Bridlewood Monterey County Chardonnay 2009
Chardonnay from Central Coast, California
Proximity to the Pacific Ocean gives Monterey County the cool, foggy climate that is ideal for growing Chardonnay grapes. Typically, bud break begins several weeks earlier and harvest ends several weeks later in Monterey County than in other Central Coast growing regions. This extra month of time on the vine allows the grapes to develop a crisp, bright acidity and lush tropical flavors. Monterey County houses the significant Monterey AVA, which includes nine sub-regions, united by the cooling influence of Monterey Bay.
Wine Spectator - "Fresh floral, citrus, peach and nectarine aromas are smooth and easy-drinking in this complex white, which ends with a touch of sweetness. Drink now though 2013. 30,000 cases made."
Bridlewood joins a long and rich tradition of winemaking in Santa Barbara County. It wasn't until the 1960's and 1970's, when new breed of pioneering winemakers, including Dan Gehrs, started making wine in the broad area called the Central Coast, that a southern California winemaking renaissance occurred. Although the winery's capacity is 50,000 cases, releases for the first few years will be 10-15,000 cases. Growth will be consistent with the winery's philosophy of producing many small lots of high quality wines. View all Bridlewood Winery Wines
About Central CoastView a map of Central Coast wineries
The largest of California's wine growing regions, the Central Coast produces the majority of California's wine. The district sprawls out, covering most of the vineyard land between San Francisco and Santa Barbara. Smaller sub-AVAs of the Central Coast include Monterey Bay, Paso Robles, Santa Ynez Valley, Santa Maria Valley, Santa Cruz Mountains and many others.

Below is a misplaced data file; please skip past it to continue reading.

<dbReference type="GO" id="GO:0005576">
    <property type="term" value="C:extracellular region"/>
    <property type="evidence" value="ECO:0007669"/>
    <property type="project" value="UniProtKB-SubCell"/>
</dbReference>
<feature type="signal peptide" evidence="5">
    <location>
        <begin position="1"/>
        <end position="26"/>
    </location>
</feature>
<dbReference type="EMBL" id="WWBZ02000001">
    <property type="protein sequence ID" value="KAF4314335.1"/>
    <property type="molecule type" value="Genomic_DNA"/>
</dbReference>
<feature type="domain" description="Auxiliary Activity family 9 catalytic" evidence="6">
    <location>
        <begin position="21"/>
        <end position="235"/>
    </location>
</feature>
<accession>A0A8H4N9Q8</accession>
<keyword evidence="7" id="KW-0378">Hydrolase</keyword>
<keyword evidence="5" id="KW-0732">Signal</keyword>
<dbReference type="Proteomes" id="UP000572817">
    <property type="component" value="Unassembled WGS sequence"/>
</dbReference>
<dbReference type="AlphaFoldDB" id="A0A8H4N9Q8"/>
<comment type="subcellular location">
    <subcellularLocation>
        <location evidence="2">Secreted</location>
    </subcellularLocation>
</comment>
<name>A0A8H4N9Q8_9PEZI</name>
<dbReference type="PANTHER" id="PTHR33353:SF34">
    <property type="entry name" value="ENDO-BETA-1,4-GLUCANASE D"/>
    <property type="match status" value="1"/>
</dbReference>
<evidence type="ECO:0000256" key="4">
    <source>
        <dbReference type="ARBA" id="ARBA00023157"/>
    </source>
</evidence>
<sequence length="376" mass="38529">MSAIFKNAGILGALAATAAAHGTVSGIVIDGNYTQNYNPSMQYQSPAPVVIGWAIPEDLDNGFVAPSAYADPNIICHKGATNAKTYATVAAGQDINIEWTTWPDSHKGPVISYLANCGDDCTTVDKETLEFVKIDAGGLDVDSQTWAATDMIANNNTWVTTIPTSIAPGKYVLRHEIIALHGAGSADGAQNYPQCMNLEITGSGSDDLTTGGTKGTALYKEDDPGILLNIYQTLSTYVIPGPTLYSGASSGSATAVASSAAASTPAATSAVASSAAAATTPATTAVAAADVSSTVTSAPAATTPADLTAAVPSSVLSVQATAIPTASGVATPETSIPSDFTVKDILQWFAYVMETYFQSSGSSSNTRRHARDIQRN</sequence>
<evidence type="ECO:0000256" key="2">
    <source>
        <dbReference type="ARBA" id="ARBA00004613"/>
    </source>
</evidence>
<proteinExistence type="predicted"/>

Notable FactsGrape varieties range from Pinot Noir and Chardonnay to Cabernet Sauvignon and Zinfandel. Some Central Coast wine is generic, bulk wine that contributes to the high production numbers of the area. But many winemakers and wineries, particular in some of the smaller AVAs, are small production artisans, creating unique and high-quality wine. The great thing about the Central Coast is its diversity - you're able to find a number of grape varieties and styles at a number of different price points.
About CaliforniaIt's not rare to see a wine's country of origin listed as "California." A country into itself in the wine world, California makes enough varieties and styles to match many European wine countries. It produces a diverse range of wines that span the quality spectrum.
The most famous of the California wine regions is Napa Valley, and these wines are certainly outstanding – but it's not as broad and diverse as its larger neighbor, Sonoma County. Down south, Santa Barbara's Santa Maria Valley is well-known for its Rhône blends, as well as cool-climate varieties like Pinot and Chardonnay. The Central Coast, the largest California AVA, has many different microclimates that lead to a wide range of wines with many sub-AVAs.
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Alcohol By Volume GuideMost wine ranges from 10-16% alcohol by volume. Some varietals tend to have higher (for example Zinfandel and Cabernet Sauvignon) or lower alcohol levels (Pinot Noir and many white varietals), but there is always some variation from producer to producer. Some wine falls outside of this range, for instance Port weighs in closer to 20%, while Muscat and Riesling are usually a bit below 10%.
Wine Style Guide
Light & Crisp
- Light to medium bodied wines that are high in acid and light to medium fruit. Typically no oak.
Fruity & Smooth
- Light to medium bodied wines with lots of juicy fruit, typically medium acid and medium oak.
Rich & Creamy
- Full bodied wines that have typically undergone malo-lactic fermentation and/or spent time in oak.